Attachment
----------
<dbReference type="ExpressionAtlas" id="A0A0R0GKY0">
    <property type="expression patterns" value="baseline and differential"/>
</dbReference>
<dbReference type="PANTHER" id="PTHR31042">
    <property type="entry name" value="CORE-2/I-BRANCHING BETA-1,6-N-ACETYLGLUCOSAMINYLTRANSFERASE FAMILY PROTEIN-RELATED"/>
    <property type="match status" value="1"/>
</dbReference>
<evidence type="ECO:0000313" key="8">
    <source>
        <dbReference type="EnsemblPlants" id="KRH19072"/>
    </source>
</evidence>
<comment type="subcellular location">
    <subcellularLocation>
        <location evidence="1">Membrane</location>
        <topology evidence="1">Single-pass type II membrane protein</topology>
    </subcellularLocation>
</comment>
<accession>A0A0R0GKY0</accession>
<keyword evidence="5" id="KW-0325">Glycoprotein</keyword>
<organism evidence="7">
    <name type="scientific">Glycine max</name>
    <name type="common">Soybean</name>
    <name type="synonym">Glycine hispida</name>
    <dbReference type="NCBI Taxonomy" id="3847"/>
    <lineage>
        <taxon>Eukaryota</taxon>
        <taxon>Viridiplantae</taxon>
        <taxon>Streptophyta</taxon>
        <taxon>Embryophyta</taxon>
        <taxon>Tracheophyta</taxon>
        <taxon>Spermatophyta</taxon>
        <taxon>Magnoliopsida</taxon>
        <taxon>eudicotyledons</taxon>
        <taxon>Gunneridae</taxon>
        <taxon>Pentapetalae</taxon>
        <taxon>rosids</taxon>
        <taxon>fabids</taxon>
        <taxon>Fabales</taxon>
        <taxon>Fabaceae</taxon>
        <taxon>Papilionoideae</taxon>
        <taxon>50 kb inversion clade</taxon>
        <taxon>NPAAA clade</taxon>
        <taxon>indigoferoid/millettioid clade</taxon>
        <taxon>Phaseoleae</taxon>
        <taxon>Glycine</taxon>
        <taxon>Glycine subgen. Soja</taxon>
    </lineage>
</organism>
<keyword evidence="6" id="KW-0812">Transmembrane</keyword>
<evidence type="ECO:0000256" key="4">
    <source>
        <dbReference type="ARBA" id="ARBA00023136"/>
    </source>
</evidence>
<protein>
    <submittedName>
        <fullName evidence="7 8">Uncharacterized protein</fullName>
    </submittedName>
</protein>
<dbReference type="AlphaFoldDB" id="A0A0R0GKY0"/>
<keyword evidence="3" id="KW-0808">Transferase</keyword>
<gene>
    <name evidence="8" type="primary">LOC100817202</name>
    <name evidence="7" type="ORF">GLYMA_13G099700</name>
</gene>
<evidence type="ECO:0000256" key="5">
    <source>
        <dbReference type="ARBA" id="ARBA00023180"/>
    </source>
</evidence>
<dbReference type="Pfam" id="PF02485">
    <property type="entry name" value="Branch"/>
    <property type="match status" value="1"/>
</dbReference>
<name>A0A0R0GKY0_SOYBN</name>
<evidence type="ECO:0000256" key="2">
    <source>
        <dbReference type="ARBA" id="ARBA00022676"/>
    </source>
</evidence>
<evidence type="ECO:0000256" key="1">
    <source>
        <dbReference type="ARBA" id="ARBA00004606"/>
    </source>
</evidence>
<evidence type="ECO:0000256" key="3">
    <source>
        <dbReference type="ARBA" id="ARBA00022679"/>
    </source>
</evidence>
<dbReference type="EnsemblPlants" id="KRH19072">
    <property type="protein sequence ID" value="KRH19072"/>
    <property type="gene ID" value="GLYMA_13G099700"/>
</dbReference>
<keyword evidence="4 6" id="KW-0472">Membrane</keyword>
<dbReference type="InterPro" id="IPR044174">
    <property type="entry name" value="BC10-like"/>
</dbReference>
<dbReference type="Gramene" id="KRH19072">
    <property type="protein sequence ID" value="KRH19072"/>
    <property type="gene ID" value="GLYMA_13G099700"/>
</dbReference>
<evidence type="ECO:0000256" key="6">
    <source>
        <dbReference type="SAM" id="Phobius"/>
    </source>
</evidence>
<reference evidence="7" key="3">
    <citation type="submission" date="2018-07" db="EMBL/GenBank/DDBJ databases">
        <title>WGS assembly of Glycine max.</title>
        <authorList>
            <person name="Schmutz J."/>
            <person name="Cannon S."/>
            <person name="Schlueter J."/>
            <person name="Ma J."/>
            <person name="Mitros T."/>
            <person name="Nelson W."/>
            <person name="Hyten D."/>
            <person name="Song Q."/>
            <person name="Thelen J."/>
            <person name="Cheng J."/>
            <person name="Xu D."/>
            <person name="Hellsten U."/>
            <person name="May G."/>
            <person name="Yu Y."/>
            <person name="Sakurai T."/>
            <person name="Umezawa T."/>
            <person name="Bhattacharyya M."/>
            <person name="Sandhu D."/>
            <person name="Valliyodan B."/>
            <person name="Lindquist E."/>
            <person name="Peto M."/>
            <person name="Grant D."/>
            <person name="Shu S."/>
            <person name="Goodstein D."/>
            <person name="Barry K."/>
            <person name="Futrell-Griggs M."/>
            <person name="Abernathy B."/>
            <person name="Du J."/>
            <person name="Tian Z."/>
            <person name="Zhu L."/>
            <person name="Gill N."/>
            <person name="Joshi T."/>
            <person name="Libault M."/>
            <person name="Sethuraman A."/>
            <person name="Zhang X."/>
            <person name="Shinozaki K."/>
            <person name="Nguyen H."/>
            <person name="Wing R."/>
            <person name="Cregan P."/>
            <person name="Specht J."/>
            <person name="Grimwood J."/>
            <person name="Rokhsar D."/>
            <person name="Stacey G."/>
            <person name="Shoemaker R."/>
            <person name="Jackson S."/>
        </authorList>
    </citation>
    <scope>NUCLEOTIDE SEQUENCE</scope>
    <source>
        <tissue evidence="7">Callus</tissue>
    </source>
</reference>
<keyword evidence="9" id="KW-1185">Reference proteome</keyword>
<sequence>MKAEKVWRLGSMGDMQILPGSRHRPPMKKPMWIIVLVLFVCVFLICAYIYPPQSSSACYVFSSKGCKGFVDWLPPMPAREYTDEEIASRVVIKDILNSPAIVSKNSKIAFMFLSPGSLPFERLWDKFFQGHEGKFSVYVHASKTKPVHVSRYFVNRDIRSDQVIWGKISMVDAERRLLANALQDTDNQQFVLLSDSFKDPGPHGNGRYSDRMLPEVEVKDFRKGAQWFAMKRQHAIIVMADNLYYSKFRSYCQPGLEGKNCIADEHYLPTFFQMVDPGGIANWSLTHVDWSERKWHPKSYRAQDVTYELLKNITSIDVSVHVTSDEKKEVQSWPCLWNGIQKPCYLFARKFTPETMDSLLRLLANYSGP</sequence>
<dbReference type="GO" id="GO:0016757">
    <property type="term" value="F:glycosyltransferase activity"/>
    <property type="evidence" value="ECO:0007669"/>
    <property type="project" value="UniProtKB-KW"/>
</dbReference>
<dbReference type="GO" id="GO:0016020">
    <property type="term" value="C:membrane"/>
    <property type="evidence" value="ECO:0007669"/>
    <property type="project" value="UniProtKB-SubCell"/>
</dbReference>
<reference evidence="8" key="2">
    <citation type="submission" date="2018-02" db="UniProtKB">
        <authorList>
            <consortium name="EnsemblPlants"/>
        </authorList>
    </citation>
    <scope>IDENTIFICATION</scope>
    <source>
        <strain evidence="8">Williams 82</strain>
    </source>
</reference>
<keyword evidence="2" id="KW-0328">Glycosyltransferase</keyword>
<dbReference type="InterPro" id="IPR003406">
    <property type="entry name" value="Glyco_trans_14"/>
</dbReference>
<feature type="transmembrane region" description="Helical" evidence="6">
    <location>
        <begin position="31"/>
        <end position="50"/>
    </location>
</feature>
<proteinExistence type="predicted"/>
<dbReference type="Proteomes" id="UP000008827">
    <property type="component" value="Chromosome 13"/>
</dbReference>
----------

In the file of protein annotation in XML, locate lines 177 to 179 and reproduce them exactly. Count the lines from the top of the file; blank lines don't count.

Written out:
<reference evidence="8" key="2">
    <citation type="submission" date="2018-02" db="UniProtKB">
        <authorList>